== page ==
Monthly Archives: April 2014

Improving Expectations Of Snow And Ice Management Services: Reducing Risk

By Phil Harwood, MBA

One of the ways to reduce risk is to have some extra capacity. How much extra capacity is enough? What is optimal? Some extra capacity is desirable, but not too much.

The Major League Baseball’s (MLB’s) Cleveland Indians provide a good example of too much unused capacity. With only 45.6 per cent of the capacity of Progressive Field used in 2012, the Indians have the lowest attendance in MLB based on capacity use. (There were, however, two teams actually over 100 per cent capacity use for the entire 2012 season: the Philadelphia Phillies at 100.8 per cent and the Boston Red Sox at 101.4 per cent.)

Read the full article: Improving Expectations Of Snow And Ice Management

A Driving Force On The Course: Inside The Industry

By Molly Doyle

McGarvey belongs to the Western Canada Turfgrass Association (WCTA) and Golf Course Superintendents Association of America (GCSAA), but he says he is most connected to CGSA. Currently a member of its Professional Development and Research Committee, he was also president in 2003. He says one thing he likes to do during the winter is attend the annual CGSA conference.

As for being named Superintendent of the Year, McGarvey has earned this recognition before in 2006 by the British Columbia Golf Superintendents Association (BCGSA). However, he says the CGSA honour is an even bigger thrill for him.

Read the full article: A Driving Force on the Course

Improving Expectations Of Snow And Ice Management Services: Building Flexibility Into Capacity

By Phil Harwood, MBA

There are many ways to build flexibility into capacity calculations. One proven strategy is to hire subcontractors, as they allow an operator to increase his or her capacity without buying additional equipment. To eliminate assumptions, it is important to clarify what equipment each subcontractor has available to dedicate to him or her, what production rates are to be expected, and in what geographic areas the subcontractor operates.

Some contractors take the position of capacity being unlimited due to a perception subcontractors are readily available. In this author’s experience, selling work beyond capacity without having subcontractors lined up ahead of time is risky business. One needs to understand there is uncertainty inherent in the unlimited-capacity approach. Most snow and ice professionals want to reduce their risks, not increase them.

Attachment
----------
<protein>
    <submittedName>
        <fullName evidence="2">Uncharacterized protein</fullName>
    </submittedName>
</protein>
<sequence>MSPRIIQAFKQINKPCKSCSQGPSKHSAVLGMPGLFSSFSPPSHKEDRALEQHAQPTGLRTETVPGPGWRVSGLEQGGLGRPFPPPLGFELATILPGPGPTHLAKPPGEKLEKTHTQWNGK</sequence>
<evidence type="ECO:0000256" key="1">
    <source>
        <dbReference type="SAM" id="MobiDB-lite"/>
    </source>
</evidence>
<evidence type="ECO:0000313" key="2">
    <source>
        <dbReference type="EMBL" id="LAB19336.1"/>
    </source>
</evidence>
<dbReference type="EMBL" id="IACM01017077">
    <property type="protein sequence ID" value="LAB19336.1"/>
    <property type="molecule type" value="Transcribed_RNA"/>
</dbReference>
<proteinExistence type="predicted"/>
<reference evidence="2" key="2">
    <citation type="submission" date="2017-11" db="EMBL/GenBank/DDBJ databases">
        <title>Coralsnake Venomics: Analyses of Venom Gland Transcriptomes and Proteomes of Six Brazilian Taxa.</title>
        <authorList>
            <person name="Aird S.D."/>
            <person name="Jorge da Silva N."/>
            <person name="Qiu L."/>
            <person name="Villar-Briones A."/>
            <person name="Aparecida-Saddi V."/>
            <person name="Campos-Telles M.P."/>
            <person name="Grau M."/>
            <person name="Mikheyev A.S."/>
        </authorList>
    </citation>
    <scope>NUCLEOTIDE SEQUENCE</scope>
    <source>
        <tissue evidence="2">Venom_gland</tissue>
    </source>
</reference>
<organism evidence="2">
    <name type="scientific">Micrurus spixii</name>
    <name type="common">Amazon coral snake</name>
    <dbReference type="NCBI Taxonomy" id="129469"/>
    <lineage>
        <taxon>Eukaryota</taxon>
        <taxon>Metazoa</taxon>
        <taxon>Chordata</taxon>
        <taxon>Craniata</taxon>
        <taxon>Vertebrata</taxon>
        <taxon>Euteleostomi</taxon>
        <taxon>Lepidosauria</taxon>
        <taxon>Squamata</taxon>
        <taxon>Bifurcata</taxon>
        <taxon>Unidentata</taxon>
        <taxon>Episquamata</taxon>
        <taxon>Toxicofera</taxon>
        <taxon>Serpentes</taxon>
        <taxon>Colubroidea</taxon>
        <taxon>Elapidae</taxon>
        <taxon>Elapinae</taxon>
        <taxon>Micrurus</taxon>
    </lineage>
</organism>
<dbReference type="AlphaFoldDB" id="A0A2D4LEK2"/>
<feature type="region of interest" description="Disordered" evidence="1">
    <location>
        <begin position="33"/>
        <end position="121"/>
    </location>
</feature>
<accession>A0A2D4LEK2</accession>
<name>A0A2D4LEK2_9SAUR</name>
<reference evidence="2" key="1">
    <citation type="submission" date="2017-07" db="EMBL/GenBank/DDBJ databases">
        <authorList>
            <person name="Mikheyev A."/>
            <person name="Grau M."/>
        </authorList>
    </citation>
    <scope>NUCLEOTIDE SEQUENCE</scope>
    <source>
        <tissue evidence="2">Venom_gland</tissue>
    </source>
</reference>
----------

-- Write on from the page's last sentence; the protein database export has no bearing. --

Read the full article: Improving Expectations Of Snow And Ice Management

Reconstructing The Derrick Club: Back To The Derrick

A greenside bunker under construction at the 418-m (457-y), par-four 12th hole in May 2013. Photo courtesy Jeff Mingay

By Jeff Mingay

Tastes in golf course architecture are subjective. There will inevitably be a hole (or three) at the new Derrick Club course some golfers will consider too difficult, and, of course, a few others will criticize as being too easy. There is no way to stop this, as people are always going to have different opinions on golf holes (and courses). However, this is a good thing—without criticism, an art form like course design cannot advance and flourish.

The inevitable criticism of certain holes and specific features at the new course will not bother me when all 18 holes open for play in the summer of 2015. However, I will be disappointed if the new course does not genuinely provide golfers with a sense of place that clearly suggests there is indeed only one Derrick Club.

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Using Plant Defence Activators To Control Turfgrass Disease: Conclusion

By Tom Hsiang, PhD, Paul H. Goodwin, PhD, and Alejandra M. Cortes-Barco, M.Sc.

Regarding the activity of the defence activator Civitas, the conclusions found were:
● minor direct effects on fungi;
● suppressive effects against diseases in lab and field tests;
● primes defence response genes for greater and faster expression after infection; and
● relies on an ISR-based mode on gene expression analysis when compared to gene expression after application of butanediol—a known ISR activator.

A wide and diverse range of compounds can activate SAR, ISR, and other forms of induced resistance. These compounds may be naturally occurring in plants or microbes or can be entirely synthetic compounds that affect some part of pathways which are involved in functions ranging from the detection of pathogen-produced molecules by receptors on the plant cell membrane up to factors that bind to deoxyribonucleic acid (DNA) and affect expression of defence-related genes in the plant nucleus.

While the list of activators continues to grow, it remains a challenge for disease management to adapt these compounds into practical materials for commercial use. Important desirable qualities for their practical application are similar to those of synthetic fungicides, such as:
● stability;
● shelf-life;
● consistency;
● cost; and
● ability to perform under various favourable and unfavourable conditions.

However, as more defence activators are discovered, the probability increases that some will have the qualities needed to replace or complement the current pesticides being used against plant pathogens.

Read the full article: Using Plant Defence Activators To Control Turfgrass Disease